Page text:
BL was created from the merger of many British car manufacturing companies. Many of these brands have since been divested and continue to exist to this day, although the British Leyland name came to an end in 1982. The most direct heir of the company is the current MG Rover Group.
The company became an infamous monument to the industrial turmoil that plagued Britain in the 1970s. At its peak, BL owned nearly 40 different manufacturing plants across the country. Rivalry between the individual marques which had previously been competitors prior to the merger resulted in a product range which was incoherent and full of duplication. This, combined with serious industrial relations problems (principally, the company's relations with hard_line SocialistTrade Unions of the time), and ineffectual management meant that BL became an unmanageable and financially crippled bethemoth whose bankruptcy in 1975 was inevitable.
British Leyland also produced commercial vehicles, light vans and agricultural tractors.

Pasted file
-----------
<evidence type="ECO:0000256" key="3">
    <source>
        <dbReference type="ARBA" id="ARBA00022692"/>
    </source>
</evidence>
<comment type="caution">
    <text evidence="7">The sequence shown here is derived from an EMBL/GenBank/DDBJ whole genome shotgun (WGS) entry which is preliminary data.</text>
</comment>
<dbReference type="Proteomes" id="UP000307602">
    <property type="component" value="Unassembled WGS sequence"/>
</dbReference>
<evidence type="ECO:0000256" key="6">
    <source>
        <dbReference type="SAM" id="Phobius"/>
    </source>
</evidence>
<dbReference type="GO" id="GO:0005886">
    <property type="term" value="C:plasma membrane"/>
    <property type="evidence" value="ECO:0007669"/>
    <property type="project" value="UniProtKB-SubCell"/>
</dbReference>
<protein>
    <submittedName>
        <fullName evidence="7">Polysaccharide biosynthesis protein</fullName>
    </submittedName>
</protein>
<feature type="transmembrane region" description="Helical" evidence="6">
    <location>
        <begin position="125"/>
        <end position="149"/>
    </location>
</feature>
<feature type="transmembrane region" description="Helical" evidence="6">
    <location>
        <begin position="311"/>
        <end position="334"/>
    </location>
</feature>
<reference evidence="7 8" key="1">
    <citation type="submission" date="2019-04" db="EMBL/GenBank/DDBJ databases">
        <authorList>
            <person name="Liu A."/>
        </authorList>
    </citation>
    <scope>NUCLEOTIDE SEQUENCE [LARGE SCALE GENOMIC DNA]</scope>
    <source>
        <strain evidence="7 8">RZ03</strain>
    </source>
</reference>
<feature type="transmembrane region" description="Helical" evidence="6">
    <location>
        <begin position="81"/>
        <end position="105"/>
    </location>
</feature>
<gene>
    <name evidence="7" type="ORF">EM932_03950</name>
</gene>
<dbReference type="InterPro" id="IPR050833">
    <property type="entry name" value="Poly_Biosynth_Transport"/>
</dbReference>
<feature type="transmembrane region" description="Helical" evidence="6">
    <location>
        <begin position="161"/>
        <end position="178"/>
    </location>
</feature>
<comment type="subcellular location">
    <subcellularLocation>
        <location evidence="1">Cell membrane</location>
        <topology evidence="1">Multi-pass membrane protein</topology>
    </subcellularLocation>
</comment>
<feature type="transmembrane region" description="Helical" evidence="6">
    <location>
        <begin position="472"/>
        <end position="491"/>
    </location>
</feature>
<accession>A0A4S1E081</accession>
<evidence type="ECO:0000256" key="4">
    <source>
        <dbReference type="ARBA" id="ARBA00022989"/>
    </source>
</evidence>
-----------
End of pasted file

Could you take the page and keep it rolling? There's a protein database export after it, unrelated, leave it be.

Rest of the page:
The car firms (and car brands) which eventually merged to form the company are as follows.
The dates given are those of the first car of each name, but these are often debatable as each car may be several years in development.
Modern auto stubs The Austin Motor Company was British manufacturer of automobiles that rose to be a major motorcar brand, the dominant partner after merger with Morris in the 50s but declining after absorption into BritishLeyland.
The Leyland Princess, sometimes called the Austin Princess, was a larger-sized (by Britishstandards) car produced by BritishLeyland in the United Kingdom from 1975 through to 1981.
The Marina was a model of car manufactured by the Morris division of BritishLeyland throughout the 1970s, a period of great turbulence and difficulty for the British car industry.
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